Copyright © Reed Business Information, a division of Reed Elsevier Inc. All rights reserved.
Gender-issues expert Barash finds that women's solidarity with one another is mythical in this in-depth treatment of female rivalry, a subject she recognized in previous books but never before focused on in "a study that would show both the external pressures and the internal dynamics that led to envy, jealousy and competition." Insufficient options are the root cause of women's rivalry, she contends, arguing that society's limiting, narrowly defined roles for women create a situation in which there isn't enough to go around; hence, competition. Ironically, her study of 500 heterosexual women of varied ages, races, and backgrounds found that rivalry intensified as women moved from 1950s domesticity to the twenty-first-century's expanded options. Pressure to hide such rivalry has grown, too, and is a key to understanding women's urge to outdo each other conclusively, since the combination of concealment and competition is exhausting, especially for those who came of age during the passionate perihelion of -sisterhood-is-powerful ideology. Whitney Scott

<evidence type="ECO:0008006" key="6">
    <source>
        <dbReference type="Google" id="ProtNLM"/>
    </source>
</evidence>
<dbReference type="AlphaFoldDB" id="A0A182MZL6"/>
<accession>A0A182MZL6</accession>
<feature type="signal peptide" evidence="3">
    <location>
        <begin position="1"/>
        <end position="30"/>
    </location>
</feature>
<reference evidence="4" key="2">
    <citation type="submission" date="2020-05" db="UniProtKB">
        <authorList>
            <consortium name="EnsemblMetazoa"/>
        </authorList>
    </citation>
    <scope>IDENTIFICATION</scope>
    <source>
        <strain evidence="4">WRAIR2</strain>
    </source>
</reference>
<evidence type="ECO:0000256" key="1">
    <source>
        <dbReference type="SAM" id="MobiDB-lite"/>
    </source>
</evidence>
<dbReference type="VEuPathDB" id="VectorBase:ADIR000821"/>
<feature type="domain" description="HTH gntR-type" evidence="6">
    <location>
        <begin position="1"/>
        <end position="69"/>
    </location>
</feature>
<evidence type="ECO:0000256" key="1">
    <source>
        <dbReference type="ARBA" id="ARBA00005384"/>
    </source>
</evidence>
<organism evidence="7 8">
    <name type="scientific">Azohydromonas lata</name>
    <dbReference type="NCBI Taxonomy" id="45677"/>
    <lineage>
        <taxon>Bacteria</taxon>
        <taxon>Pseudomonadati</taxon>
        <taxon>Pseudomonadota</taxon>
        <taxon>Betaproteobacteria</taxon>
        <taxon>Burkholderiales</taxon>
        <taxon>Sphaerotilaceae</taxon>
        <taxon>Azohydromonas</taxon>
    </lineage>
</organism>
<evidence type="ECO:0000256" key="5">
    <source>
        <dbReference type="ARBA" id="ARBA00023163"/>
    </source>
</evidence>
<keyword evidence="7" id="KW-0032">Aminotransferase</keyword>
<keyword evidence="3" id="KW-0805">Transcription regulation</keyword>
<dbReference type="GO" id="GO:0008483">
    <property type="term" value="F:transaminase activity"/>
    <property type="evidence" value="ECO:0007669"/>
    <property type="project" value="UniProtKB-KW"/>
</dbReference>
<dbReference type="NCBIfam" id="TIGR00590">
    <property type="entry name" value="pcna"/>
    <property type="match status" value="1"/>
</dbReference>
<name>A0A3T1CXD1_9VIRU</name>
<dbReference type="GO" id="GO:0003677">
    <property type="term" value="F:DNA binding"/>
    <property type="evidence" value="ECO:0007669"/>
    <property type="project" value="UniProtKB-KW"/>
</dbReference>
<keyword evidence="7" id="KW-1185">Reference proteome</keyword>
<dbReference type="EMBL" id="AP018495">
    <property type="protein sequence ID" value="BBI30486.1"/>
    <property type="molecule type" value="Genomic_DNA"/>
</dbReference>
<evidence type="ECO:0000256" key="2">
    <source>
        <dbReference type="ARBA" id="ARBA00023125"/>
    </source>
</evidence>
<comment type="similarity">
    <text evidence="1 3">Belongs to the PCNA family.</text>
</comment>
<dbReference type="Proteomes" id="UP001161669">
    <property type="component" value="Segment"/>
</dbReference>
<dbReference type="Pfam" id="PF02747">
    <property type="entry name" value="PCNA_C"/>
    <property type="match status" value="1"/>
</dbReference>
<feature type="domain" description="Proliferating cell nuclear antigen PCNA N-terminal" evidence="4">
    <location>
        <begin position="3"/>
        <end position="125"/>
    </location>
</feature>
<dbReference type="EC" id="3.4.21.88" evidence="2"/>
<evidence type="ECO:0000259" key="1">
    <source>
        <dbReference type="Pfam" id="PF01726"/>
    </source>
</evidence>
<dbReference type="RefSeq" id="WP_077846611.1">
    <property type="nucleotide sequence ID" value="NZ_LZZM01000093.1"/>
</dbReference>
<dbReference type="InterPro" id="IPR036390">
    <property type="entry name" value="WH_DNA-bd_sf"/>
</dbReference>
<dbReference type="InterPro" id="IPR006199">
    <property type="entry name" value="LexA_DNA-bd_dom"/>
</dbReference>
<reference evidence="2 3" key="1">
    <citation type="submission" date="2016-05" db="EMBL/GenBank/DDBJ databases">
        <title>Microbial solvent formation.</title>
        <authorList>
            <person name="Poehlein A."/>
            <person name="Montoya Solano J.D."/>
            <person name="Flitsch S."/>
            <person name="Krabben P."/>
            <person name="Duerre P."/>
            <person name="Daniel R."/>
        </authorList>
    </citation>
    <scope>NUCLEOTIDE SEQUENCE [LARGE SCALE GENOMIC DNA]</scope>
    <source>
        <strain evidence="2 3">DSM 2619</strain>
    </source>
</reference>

Copyright © American Library Association. All rights reserved
Top customer reviews